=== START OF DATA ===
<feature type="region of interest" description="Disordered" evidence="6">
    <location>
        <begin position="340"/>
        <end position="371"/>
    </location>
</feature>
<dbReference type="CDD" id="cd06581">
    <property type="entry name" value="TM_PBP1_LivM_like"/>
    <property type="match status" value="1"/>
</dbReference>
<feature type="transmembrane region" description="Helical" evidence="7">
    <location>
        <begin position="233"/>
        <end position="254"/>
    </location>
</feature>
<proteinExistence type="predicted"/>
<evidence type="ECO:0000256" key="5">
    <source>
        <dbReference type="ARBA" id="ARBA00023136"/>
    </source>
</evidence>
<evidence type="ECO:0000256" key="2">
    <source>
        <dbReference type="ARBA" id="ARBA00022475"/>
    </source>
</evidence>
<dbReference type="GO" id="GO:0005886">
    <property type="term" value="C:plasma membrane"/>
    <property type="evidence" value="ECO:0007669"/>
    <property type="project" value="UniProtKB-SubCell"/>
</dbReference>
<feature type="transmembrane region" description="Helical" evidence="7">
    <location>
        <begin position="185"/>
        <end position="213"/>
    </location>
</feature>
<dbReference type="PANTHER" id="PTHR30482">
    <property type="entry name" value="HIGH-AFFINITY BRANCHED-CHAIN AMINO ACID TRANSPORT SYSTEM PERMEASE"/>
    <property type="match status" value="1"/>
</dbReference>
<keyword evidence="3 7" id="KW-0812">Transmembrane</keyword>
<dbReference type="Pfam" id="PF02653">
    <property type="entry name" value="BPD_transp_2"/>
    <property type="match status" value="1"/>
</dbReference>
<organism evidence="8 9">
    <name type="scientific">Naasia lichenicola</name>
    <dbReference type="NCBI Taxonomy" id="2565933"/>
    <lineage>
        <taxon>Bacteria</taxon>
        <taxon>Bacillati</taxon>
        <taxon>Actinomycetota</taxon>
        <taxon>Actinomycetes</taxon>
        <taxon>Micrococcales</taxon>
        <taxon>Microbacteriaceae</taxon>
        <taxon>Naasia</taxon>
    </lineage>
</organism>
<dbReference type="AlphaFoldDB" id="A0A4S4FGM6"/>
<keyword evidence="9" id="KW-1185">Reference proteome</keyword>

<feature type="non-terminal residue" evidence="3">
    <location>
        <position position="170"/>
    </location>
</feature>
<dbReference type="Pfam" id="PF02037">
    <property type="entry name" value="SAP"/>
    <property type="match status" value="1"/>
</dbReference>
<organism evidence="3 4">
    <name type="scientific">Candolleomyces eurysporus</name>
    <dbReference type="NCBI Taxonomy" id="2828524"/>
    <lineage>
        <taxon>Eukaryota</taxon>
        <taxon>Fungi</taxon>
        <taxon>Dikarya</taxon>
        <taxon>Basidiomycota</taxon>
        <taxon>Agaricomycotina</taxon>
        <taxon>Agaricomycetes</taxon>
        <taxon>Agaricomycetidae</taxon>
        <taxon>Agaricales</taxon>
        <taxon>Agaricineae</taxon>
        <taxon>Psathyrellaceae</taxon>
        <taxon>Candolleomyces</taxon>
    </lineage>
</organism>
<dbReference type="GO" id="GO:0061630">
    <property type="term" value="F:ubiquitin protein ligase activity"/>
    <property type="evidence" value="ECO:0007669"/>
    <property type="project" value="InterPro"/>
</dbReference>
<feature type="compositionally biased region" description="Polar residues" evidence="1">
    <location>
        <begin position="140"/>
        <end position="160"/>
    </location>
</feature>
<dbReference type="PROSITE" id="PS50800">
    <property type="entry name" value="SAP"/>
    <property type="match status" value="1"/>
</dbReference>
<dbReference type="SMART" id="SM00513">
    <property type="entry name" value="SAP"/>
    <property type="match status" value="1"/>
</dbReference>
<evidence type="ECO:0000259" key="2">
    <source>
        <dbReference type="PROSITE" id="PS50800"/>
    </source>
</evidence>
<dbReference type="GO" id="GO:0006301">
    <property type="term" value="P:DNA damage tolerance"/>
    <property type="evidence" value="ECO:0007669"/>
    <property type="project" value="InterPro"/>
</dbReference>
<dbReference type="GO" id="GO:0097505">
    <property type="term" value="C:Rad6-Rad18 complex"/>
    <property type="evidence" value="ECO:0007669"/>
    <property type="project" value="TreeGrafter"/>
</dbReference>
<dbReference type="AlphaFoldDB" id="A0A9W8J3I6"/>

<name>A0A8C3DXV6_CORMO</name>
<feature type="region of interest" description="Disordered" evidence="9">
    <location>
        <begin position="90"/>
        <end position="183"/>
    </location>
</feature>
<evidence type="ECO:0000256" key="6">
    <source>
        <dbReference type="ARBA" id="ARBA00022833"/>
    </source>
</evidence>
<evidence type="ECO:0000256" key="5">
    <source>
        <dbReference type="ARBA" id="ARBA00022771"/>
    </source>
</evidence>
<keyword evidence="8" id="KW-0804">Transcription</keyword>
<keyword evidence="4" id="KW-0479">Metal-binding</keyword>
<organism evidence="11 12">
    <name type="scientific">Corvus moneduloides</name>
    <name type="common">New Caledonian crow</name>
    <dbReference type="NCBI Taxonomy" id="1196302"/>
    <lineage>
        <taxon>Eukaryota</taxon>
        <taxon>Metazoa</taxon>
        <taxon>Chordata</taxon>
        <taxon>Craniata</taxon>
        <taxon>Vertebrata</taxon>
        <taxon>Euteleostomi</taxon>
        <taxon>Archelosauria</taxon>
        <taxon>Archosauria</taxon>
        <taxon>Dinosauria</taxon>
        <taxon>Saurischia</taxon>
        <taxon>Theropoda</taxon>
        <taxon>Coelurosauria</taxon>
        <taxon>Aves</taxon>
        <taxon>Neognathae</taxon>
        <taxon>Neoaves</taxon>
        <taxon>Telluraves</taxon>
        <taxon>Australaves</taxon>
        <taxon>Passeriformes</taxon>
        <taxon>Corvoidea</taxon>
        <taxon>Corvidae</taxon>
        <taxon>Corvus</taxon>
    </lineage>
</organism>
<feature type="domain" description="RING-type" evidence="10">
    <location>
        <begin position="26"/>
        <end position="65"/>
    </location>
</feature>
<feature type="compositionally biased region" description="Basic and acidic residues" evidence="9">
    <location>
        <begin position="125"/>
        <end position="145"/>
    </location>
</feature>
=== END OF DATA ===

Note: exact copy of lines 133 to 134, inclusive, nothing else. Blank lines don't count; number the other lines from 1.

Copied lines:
        <dbReference type="ARBA" id="ARBA00022833"/>
    </source>